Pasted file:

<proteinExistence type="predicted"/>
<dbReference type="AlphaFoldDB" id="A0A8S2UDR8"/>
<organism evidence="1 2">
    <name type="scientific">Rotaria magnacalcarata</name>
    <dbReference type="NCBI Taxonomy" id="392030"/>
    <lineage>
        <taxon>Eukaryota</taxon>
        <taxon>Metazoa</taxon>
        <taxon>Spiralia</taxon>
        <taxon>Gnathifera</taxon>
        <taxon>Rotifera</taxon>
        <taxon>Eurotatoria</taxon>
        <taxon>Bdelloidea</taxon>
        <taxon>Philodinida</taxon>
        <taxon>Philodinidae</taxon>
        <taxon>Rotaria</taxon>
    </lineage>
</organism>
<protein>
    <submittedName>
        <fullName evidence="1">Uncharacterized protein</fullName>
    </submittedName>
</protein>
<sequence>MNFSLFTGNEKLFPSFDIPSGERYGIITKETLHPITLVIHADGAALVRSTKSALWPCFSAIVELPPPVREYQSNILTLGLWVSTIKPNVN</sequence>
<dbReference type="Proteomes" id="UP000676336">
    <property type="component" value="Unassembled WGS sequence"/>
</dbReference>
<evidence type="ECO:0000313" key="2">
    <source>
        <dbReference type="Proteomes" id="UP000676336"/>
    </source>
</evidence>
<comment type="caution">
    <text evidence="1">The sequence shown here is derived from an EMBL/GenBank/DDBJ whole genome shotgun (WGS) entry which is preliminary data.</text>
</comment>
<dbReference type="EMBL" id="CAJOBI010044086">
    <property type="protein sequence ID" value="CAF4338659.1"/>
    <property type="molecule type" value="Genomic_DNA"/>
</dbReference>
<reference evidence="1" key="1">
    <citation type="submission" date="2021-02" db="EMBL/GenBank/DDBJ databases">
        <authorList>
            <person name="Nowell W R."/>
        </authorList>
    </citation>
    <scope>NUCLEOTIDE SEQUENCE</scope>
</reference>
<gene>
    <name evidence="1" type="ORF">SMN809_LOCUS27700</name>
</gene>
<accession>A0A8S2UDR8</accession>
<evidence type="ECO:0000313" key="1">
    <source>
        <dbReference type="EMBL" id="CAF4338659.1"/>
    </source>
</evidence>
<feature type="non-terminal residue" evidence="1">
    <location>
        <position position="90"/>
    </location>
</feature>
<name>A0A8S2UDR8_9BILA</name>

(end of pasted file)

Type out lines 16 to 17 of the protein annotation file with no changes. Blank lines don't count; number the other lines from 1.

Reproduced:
        <taxon>Rotaria</taxon>
    </lineage>